Cyber security is a ‘people problem’

According to an IISP survey cyber security is now more of an individual problem, as companies say they are better prepared to deal with a breach or incident

Cyber security is a ‘people problem’

'It is still the case that technical IT security disciplines don't always get their share of respect, yet these are the people at the front line defending systems and companies from attack and keeping one step ahead of the cyber criminals'

Over 80% of security professionals identify ‘people’ as the industry’s biggest challenge compared to technology and processes, according to the results of the second annual survey from The Institute of Information Security Professionals (IISP).

The survey also indicated that while 60% of respondents still feel that investment is not keeping pace with threat levels, there was a modest 5% increase in businesses that feel better placed to deal with a breach or incident if it happens.

In real terms, spending does appear to be on the rise with 70% of companies seeing an increase in budget, up from 67% and only 7% reporting a reduction, which is down from 12% last year.

>See also: Cyber security from a hacker’s perspective

While people have long been seen as the weakest link in IT security through lack of risk awareness and good security practice, the people problem also includes the skills shortage at a technical level as well as the risk from senior business stakeholders making poor critical decisions around strategy and budgets.

Interestingly, the increase in reported skills shortages contrasts with a decrease in those reporting a lack of experience being a market factor. This suggests that as the industry matures the shortage of experienced, senior managerial professionals will reduce and the problem will be felt most acutely in the hands-on technical disciplines.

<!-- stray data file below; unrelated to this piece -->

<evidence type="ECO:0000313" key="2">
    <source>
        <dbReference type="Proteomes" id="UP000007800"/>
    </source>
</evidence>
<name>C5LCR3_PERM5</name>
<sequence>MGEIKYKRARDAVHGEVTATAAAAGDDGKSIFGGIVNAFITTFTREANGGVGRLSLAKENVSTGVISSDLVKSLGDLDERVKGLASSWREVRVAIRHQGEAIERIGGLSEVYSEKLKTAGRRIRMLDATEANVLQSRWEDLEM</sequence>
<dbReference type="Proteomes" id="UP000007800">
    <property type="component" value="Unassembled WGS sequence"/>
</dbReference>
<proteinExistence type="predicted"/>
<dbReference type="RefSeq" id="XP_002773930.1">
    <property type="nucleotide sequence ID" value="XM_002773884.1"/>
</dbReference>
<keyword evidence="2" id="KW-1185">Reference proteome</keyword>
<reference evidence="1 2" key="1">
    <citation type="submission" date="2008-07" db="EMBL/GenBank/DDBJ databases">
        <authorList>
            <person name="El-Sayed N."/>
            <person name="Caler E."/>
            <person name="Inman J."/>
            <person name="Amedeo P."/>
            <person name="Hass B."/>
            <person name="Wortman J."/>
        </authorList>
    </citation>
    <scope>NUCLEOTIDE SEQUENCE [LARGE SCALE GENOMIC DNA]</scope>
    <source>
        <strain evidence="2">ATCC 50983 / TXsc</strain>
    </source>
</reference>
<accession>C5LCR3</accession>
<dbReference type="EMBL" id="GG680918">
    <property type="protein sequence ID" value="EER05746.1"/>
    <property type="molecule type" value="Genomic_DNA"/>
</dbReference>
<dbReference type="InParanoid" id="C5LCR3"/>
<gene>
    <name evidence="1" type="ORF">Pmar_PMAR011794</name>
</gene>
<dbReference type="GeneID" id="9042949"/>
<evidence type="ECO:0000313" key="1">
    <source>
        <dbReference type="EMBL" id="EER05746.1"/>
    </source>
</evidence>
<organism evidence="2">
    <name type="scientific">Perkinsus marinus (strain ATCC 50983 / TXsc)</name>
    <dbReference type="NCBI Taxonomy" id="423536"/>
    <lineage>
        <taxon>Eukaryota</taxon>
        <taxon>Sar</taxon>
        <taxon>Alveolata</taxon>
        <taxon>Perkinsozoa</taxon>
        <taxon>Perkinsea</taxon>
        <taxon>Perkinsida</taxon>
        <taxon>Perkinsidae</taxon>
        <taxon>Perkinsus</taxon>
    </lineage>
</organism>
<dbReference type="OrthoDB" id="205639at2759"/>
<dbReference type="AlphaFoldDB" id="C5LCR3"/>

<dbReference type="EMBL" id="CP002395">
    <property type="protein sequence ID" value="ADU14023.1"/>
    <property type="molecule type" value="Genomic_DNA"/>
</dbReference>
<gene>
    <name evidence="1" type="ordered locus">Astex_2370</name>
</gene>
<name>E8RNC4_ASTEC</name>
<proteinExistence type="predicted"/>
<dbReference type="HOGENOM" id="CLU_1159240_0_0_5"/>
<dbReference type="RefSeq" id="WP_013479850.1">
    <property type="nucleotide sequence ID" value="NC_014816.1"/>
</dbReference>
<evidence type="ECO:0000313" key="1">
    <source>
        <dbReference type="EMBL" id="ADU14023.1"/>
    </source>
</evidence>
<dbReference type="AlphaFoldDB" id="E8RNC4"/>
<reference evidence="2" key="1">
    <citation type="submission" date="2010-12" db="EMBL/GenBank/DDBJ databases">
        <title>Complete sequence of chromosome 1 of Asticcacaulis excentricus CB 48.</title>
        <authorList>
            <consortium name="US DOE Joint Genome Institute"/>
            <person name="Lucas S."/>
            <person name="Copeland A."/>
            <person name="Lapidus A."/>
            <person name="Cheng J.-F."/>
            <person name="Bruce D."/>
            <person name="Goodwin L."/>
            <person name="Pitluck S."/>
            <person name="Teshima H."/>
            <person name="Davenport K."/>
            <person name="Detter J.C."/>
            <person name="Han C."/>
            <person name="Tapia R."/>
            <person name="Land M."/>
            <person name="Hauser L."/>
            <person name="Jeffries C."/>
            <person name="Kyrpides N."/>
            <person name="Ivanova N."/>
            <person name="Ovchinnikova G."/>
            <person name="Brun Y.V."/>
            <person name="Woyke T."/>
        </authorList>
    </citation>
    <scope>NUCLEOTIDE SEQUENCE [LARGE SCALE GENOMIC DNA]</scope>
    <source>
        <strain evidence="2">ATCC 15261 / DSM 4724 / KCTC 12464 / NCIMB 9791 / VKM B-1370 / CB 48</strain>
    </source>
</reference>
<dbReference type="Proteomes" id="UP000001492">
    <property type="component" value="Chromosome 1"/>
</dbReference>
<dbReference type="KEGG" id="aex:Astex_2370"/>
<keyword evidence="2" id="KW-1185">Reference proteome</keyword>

“The survey highlights the continued need for industry, government, academia and professional organisations like the IISP to continue to work hard to attract new entrants and younger people into the industry,” said Piers Wilson, author of the report and director at the IISP.

>See also: The cyber security industry: on the front line

“This year, over 75% of respondents had a degree and over a third had a post graduate Masters Degree – an increase of over 5%, reflecting the increasing number of university programmes. While this is very encouraging, we also need to develop other routes into the industry to harness talent from diverse backgrounds.”

“It is still the case that technical IT security disciplines don’t always get their share of respect, yet these are the people at the front line defending systems and companies from attack and keeping one step ahead of the cyber criminals,” added Wilson.

Despite a lack of wider recognition, the security industry is increasingly lucrative and provides a strong career path for those with the right skills and abilities. Some three-quarters of respondents reported positive job and career prospects, with 28.6% earning between £50 to £75k and almost 20% on salaries over £100k.

>See also: 10 cyber security trends to look out for in 2017

“The challenges around hiring and retention are putting an upward pressure on salaries,” continued Wilson. “But while money and career opportunities were cited as the most common reasons for taking and leaving jobs, other factors include variety of work, management and company culture, research and learning and autonomy.”

“Many of the figures in this year’s survey show a step in the right direction,” concluded Wilson, “The continuing high frequency of cases hitting the headlines and the regulatory pressures, including from GDPR, are leading to a corresponding increase in investment and a drive for increased skill, experience, education and professionalism. However, there is still a lot of work to do and we need to redouble our efforts to meet the challenge of increasingly sophisticated threats.”

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